Information on crop insurance programs
Here is the guidance that USDA provided today on crop insurance for hemp.
▪ Multi-Peril Crop Insurance (MPCI) — The MPCI pilot insurance is a new option for hemp producers in select counties of 21 states for the 2020 crop year.
The program is available for eligible producers in certain counties in Alabama, California, Colorado, Illinois, Indiana, Kansas, Kentucky, Maine, Michigan, Minnesota, Montana, New Mexico, New York, North Carolina, North Dakota, Oklahoma, Oregon, Pennsylvania, Tennessee, Virginia and Wisconsin.
Information on eligible counties is accessible through the USDA Risk Management Agency’s Actuarial Information Browser. (See link below)
Among other requirements, to be eligible for the pilot program, a hemp producer must have at least one year of history producing the crop and have a contract for the sale of the insured hemp. In addition, the minimum acreage requirement is 5 acres for CBD and 20 acres for grain and fiber. Hemp will not qualify for replant payments or prevented plant payments under MPCI.
This pilot insurance coverage is available to hemp growers in addition to revenue protection for hemp offered under the Whole-Farm Revenue Protection plan of insurance.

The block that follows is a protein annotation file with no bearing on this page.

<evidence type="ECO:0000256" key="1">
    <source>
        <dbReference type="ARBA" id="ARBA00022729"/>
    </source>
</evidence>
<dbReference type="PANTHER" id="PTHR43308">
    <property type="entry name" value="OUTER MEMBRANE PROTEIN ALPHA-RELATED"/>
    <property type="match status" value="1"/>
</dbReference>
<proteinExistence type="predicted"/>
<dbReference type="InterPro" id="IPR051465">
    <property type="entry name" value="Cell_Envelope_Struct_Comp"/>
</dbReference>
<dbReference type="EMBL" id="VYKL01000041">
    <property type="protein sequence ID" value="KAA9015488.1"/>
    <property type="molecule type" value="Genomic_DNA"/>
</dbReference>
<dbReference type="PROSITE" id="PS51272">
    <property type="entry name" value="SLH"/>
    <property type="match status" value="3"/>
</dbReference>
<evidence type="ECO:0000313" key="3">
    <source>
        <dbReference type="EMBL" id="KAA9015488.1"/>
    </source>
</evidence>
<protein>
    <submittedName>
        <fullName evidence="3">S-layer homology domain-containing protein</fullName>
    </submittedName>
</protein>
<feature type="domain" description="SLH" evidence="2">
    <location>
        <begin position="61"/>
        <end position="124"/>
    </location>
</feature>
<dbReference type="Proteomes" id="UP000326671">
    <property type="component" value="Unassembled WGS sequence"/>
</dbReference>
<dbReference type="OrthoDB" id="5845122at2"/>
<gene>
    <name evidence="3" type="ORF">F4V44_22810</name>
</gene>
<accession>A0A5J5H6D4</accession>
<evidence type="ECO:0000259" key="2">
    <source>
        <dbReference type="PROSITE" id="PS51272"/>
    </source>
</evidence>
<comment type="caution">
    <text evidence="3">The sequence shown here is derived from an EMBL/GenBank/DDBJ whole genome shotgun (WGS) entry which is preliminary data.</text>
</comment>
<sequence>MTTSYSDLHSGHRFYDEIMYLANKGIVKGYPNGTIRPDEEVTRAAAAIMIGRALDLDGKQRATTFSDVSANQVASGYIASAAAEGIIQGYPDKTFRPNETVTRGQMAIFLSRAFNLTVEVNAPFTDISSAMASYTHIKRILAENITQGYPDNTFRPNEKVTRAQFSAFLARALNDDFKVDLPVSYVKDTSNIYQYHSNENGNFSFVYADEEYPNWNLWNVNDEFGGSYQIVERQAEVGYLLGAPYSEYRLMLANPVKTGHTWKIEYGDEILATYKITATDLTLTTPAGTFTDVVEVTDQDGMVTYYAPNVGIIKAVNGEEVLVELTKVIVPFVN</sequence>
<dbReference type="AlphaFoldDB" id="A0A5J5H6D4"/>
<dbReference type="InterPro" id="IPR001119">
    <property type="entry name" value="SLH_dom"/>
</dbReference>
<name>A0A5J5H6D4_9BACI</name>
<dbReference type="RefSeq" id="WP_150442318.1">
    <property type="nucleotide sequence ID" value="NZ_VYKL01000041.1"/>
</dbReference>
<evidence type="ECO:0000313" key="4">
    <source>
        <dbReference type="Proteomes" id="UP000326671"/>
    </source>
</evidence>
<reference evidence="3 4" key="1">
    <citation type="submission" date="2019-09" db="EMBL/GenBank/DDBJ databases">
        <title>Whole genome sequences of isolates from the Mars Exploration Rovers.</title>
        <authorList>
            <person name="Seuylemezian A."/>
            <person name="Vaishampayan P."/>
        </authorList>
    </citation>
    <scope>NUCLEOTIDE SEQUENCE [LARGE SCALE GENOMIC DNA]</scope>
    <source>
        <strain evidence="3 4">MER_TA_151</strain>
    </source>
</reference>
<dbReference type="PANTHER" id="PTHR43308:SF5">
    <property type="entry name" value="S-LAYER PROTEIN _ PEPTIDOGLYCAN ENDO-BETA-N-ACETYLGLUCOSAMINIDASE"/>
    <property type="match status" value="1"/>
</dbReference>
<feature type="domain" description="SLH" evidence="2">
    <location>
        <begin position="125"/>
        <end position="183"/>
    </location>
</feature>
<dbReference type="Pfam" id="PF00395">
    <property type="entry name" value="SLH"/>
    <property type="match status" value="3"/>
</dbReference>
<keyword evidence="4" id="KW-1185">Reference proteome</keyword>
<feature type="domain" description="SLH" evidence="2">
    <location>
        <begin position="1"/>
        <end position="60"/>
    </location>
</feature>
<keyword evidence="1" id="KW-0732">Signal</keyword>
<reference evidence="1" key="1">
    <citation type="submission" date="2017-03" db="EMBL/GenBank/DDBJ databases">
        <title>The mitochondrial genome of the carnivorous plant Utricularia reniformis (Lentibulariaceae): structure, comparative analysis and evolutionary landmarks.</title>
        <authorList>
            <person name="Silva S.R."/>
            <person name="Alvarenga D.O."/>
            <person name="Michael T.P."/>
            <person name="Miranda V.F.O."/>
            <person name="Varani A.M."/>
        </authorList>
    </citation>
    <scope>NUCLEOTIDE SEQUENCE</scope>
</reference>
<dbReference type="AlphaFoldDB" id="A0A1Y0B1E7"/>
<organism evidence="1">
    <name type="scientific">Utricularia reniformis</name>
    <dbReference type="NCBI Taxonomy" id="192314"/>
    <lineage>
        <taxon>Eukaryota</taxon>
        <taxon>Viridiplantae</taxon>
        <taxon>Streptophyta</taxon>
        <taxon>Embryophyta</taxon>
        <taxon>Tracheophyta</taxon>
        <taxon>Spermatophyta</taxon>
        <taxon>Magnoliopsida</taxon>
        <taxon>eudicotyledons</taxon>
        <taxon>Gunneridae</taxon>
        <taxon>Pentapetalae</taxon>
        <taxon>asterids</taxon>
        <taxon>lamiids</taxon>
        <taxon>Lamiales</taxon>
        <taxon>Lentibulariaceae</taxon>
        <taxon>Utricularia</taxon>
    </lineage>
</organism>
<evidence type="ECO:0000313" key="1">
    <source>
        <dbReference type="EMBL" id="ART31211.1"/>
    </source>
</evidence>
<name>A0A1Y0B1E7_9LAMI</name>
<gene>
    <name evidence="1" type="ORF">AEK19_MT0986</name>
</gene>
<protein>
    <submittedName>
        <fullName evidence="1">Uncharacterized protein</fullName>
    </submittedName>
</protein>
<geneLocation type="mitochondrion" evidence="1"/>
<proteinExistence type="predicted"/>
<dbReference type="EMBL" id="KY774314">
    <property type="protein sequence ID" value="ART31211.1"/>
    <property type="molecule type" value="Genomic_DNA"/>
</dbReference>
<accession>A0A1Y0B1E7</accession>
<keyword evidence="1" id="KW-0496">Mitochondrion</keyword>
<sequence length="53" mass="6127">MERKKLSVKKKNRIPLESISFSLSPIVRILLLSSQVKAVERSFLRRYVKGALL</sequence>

Also, beginning with the 2021 crop year, hemp will be insurable under the nursery crop insurance program and the Nursery Value Select pilot crop insurance program. Under both nursery programs, hemp will be insurable if grown in containers and in accordance with federal regulations, any applicable state or tribal laws, and terms of the crop insurance policy.
▪ Noninsured Crop Disaster Assistance Program (NAP) — NAP provides coverage against loss for hemp grown for fiber, grain, seed or CBD for the 2020 crop year where no permanent federal crop insurance program is available.
NAP basic 50/55 coverage is available at 55% of the average market price for crop losses that exceed 50% of expected production. Buy-up coverage is available in some cases. The 2018 farm bill allows for buy-up levels of NAP coverage from 50% to 65% of expected production in 5%t increments, at 100% of the average market price. Premiums apply for buy-up coverage.
For all coverage levels, the NAP service fee is $325 per crop or $825 per producer per county, not to exceed $1,950 for a producer with farming interests in multiple counties.
Under a regulation authorized by the 2018 farm bill and issued in October 2019, all growers must have a license to grow hemp and must comply with applicable state, tribal or federal regulations or operate under a state or university research pilot, as authorized by the 2014 farm bill.
Producers must report hemp acreage to the Farm Service Agency after planting to comply with federal and state law enforcement.
The farm bill defines hemp as containing 0.3% or less tetrahydrocannabinol (THC) on a dry-weight basis. Hemp having THC above the federal statutory compliance level of 0.3% is an uninsurable or ineligible cause of loss and will result in the hemp production being ineligible for production history purposes.
Asked whether USDA will issue a hemp revenue policy, Northey said that to issue a revenue policy a price would have to be established and that USDA will review that issue “as we move forward.”